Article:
Stack Overflow is a community of 4.7 million programmers, just like you, helping each other.

Join them; it only takes a minute:

Sign up
Join the Stack Overflow community to:
  1. Ask programming questions
  2. Answer and help your peers
  3. Get recognized for your expertise

I'm fairly new to iOS development. I normally create all my UIViews, UILabels, UIButtons etc. in code instead of using the Interface Builder. This makes it very easy for my UIViewControllers to get extremely large and hard to follow, mixing outlet declarations with actual actions and logic.

- (UIButton *) continueButton {
    // if button is nil
    if(_continueButton == nil) {
        UIButton *button        = [[UIButton buttonWithType:UIButtonTypeCustom] retain]; 

        /* more configuration */

        _continueButton = button;
    return _continueButton;

// occures when continue button is tapped
- (void) buttonTouch:(id) sender
    UIButton *button = ((UIButton *)sender);

    if(button == continueButton) {
        /* do stuff */

What i want to accomplish is to separate the actual actions, animations, logic and so on, and store the buttons, labels and other views' declaration in a different file.

As a solution I was thinking of creating another UIViewController with the outlets and embedding it as a child inside the main one which holds the logic, using "addChildViewController".

Would this be the right way to go ? How do you handle it?

share|improve this question
you want to go for a utility kind of controller, which can be reused? – rishi May 19 '12 at 7:15
not really, I'm just wondering what's the best way to separate the logic from the views. I'm coming from a web background, where you have the templates which define the forms and other ui elements, and the controller which handles them. – Hidden May 19 '12 at 7:18
Do yourself a favor and use the interface builder, that's what it is for. Read about dependency injection to get an idea why it is a bad idea to do such things in code. – Sven May 19 '12 at 7:54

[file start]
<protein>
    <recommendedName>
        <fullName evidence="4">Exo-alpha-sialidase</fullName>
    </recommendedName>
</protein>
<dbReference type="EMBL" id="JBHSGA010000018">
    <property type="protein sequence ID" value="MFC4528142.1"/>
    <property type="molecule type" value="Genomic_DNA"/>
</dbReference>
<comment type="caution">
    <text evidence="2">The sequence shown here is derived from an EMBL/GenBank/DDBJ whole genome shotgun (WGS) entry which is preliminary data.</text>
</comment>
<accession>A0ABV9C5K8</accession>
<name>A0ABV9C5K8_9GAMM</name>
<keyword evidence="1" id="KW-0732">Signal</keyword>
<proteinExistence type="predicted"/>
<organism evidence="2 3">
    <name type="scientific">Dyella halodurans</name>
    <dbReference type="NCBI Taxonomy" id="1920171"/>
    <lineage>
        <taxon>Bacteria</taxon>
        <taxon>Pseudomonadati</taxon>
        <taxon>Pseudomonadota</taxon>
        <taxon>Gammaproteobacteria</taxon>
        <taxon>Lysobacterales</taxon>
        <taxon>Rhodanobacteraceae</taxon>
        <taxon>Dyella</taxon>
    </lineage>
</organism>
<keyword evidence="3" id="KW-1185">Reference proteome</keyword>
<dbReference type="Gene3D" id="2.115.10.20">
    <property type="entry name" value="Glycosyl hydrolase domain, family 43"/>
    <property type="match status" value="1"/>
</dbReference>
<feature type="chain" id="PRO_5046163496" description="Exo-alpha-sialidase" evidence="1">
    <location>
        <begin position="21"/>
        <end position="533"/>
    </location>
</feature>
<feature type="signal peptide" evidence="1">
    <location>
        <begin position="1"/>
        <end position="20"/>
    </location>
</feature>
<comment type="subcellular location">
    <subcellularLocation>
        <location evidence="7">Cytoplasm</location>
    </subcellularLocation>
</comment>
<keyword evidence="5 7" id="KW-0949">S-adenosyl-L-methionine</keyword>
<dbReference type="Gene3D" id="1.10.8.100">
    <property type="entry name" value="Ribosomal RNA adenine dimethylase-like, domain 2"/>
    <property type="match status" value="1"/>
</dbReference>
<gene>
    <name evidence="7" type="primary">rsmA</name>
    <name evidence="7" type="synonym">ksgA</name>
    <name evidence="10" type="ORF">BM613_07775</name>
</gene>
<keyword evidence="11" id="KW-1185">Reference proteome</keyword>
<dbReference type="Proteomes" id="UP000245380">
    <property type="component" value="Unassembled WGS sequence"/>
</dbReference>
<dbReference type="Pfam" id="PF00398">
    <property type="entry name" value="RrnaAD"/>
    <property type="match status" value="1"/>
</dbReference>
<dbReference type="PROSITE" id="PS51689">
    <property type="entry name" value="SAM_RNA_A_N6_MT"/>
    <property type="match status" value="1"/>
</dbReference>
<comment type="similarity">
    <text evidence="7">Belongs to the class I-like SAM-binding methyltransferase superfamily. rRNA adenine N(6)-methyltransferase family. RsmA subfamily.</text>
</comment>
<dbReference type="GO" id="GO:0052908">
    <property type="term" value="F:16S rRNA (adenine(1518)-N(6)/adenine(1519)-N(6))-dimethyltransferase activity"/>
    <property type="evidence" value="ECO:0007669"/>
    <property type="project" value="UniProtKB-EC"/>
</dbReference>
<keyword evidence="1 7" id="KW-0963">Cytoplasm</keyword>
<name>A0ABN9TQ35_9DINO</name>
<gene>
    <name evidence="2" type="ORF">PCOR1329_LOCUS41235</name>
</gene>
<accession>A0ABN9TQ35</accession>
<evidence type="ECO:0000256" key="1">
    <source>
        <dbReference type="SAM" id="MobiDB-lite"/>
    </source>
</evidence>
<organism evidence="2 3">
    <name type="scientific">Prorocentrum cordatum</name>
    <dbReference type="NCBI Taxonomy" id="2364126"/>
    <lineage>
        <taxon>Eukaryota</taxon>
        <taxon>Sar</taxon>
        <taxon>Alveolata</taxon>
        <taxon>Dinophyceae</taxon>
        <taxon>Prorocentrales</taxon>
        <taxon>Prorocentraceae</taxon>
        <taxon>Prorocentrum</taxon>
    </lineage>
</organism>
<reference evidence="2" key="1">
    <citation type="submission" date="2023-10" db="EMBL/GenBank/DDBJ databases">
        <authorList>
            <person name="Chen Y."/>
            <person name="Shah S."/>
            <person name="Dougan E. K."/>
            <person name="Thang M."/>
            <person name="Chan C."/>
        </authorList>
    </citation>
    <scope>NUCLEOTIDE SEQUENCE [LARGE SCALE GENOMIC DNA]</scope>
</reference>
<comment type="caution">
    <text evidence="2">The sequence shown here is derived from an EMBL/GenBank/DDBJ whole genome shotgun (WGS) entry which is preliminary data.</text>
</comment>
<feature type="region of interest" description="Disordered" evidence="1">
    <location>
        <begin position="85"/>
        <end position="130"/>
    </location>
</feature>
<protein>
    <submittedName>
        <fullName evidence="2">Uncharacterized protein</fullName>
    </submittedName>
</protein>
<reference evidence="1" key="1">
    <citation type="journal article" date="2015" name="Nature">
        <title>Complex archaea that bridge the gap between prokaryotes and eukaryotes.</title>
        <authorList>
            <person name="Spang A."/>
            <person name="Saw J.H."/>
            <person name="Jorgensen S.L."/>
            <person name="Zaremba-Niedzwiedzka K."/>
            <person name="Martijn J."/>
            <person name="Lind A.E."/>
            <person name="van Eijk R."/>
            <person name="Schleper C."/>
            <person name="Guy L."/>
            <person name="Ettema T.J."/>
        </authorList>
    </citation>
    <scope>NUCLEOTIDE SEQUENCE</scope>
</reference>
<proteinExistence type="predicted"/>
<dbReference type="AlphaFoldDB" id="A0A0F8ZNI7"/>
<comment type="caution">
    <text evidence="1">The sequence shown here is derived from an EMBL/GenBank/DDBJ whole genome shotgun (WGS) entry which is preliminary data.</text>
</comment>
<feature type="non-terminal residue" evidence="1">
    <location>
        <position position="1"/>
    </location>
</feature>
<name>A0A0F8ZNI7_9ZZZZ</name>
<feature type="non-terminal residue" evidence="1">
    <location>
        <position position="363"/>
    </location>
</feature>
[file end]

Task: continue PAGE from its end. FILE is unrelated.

I think you are going about this the wrong way. Using IB is a smart thing to do in most cases. Xcode will create the code for the UI elements more efficiently then you will.

Also, using IB AND the Assistant Editor will make wiring things up much faster and more efficient. It also ensures that cleanup code is added where needed.

For code separation within my implementation file, I personally use #pragma mark - to separate my Outlet declarations from my Action declarations and then always put the methods for the Actions separate (usually at the top) from the other methods.

I also declare the properties for Outlets privately unless for some reason they need to be public. My structure:

  • My methods at the top
  • Actions next
  • My delegate methods
  • Apple's Methods
share|improve this answer
+1 for IB. The best line of code is one you don't have to write. – Ashley Mills May 19 '12 at 12:40
Thanks.I'll give one more shot at IB, though to me it seems in some cases – Hidden May 19 '12 at 17:37
Trust me - you'll thank us for it in the long run. My productivity on UIs is 2-3 times that of other devs I've worked with who refuse to use IB. With experience you'll see how to overcome perceived limitations. Of course, in some cases IB isn't the answer - but in the vast majority of cases you'll find it is. – Ashley Mills May 21 '12 at 10:28
Why this practice (generating buttons/labels via code instead of Interface Builder) is a bad idea? At least one advantage I can think of is that you can dynamically adjust your view. – Tony Xu Nov 4 '13 at 21:24
Unless you need to dynamically adjust your view (some of which can still be done by auto-layout), a developer is better of letting IB do the UI stuff. – LJ Wilson Nov 5 '13 at 1:24

Your Answer


By posting your answer, you agree to the privacy policy and terms of service.

Not the answer you're looking for? Browse other questions tagged or ask your own question.